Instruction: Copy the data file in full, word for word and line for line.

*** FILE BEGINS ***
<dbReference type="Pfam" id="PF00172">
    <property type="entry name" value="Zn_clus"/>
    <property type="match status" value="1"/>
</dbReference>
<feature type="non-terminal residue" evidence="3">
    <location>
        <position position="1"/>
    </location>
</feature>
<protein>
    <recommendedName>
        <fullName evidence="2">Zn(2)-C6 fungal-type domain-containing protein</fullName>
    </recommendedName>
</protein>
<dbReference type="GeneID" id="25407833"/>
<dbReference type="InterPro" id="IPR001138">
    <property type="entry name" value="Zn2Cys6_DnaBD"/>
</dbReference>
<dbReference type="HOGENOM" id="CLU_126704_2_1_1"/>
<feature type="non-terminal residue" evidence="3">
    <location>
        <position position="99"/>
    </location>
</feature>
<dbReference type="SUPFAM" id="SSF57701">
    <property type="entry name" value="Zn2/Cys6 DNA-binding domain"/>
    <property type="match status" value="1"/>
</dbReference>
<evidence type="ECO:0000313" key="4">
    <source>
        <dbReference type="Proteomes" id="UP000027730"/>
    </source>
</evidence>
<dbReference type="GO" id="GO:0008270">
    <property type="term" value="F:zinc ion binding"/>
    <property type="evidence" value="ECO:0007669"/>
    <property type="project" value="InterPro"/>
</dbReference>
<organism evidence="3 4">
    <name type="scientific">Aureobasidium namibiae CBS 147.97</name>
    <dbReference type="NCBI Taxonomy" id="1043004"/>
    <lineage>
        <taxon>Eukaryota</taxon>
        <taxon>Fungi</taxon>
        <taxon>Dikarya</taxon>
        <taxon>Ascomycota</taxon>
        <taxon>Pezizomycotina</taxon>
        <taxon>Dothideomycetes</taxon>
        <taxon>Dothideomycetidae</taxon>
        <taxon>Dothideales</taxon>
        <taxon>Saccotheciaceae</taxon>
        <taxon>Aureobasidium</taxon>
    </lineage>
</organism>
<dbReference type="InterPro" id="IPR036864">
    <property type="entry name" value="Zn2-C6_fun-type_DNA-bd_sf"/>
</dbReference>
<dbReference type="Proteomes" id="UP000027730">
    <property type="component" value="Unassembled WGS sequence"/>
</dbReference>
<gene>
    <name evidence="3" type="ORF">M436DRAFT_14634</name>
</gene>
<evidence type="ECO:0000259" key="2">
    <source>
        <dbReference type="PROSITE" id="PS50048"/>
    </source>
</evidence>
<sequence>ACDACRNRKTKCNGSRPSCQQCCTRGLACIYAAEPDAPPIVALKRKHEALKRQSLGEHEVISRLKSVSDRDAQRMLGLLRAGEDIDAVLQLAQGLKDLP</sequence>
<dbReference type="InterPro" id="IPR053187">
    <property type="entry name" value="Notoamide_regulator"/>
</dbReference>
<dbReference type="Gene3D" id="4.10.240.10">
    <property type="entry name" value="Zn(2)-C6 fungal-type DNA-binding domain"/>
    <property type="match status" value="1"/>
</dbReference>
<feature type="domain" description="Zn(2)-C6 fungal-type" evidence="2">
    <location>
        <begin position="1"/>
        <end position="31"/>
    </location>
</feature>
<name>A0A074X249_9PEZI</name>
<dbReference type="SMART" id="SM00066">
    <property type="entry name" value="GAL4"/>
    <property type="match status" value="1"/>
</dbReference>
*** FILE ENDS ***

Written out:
<dbReference type="Pfam" id="PF00172">
    <property type="entry name" value="Zn_clus"/>
    <property type="match status" value="1"/>
</dbReference>
<feature type="non-terminal residue" evidence="3">
    <location>
        <position position="1"/>
    </location>
</feature>
<protein>
    <recommendedName>
        <fullName evidence="2">Zn(2)-C6 fungal-type domain-containing protein</fullName>
    </recommendedName>
</protein>
<dbReference type="GeneID" id="25407833"/>
<dbReference type="InterPro" id="IPR001138">
    <property type="entry name" value="Zn2Cys6_DnaBD"/>
</dbReference>
<dbReference type="HOGENOM" id="CLU_126704_2_1_1"/>
<feature type="non-terminal residue" evidence="3">
    <location>
        <position position="99"/>
    </location>
</feature>
<dbReference type="SUPFAM" id="SSF57701">
    <property type="entry name" value="Zn2/Cys6 DNA-binding domain"/>
    <property type="match status" value="1"/>
</dbReference>
<evidence type="ECO:0000313" key="4">
    <source>
        <dbReference type="Proteomes" id="UP000027730"/>
    </source>
</evidence>
<dbReference type="GO" id="GO:0008270">
    <property type="term" value="F:zinc ion binding"/>
    <property type="evidence" value="ECO:0007669"/>
    <property type="project" value="InterPro"/>
</dbReference>
<organism evidence="3 4">
    <name type="scientific">Aureobasidium namibiae CBS 147.97</name>
    <dbReference type="NCBI Taxonomy" id="1043004"/>
    <lineage>
        <taxon>Eukaryota</taxon>
        <taxon>Fungi</taxon>
        <taxon>Dikarya</taxon>
        <taxon>Ascomycota</taxon>
        <taxon>Pezizomycotina</taxon>
        <taxon>Dothideomycetes</taxon>
        <taxon>Dothideomycetidae</taxon>
        <taxon>Dothideales</taxon>
        <taxon>Saccotheciaceae</taxon>
        <taxon>Aureobasidium</taxon>
    </lineage>
</organism>
<dbReference type="InterPro" id="IPR036864">
    <property type="entry name" value="Zn2-C6_fun-type_DNA-bd_sf"/>
</dbReference>
<dbReference type="Proteomes" id="UP000027730">
    <property type="component" value="Unassembled WGS sequence"/>
</dbReference>
<gene>
    <name evidence="3" type="ORF">M436DRAFT_14634</name>
</gene>
<evidence type="ECO:0000259" key="2">
    <source>
        <dbReference type="PROSITE" id="PS50048"/>
    </source>
</evidence>
<sequence>ACDACRNRKTKCNGSRPSCQQCCTRGLACIYAAEPDAPPIVALKRKHEALKRQSLGEHEVISRLKSVSDRDAQRMLGLLRAGEDIDAVLQLAQGLKDLP</sequence>
<dbReference type="InterPro" id="IPR053187">
    <property type="entry name" value="Notoamide_regulator"/>
</dbReference>
<dbReference type="Gene3D" id="4.10.240.10">
    <property type="entry name" value="Zn(2)-C6 fungal-type DNA-binding domain"/>
    <property type="match status" value="1"/>
</dbReference>
<feature type="domain" description="Zn(2)-C6 fungal-type" evidence="2">
    <location>
        <begin position="1"/>
        <end position="31"/>
    </location>
</feature>
<name>A0A074X249_9PEZI</name>
<dbReference type="SMART" id="SM00066">
    <property type="entry name" value="GAL4"/>
    <property type="match status" value="1"/>
</dbReference>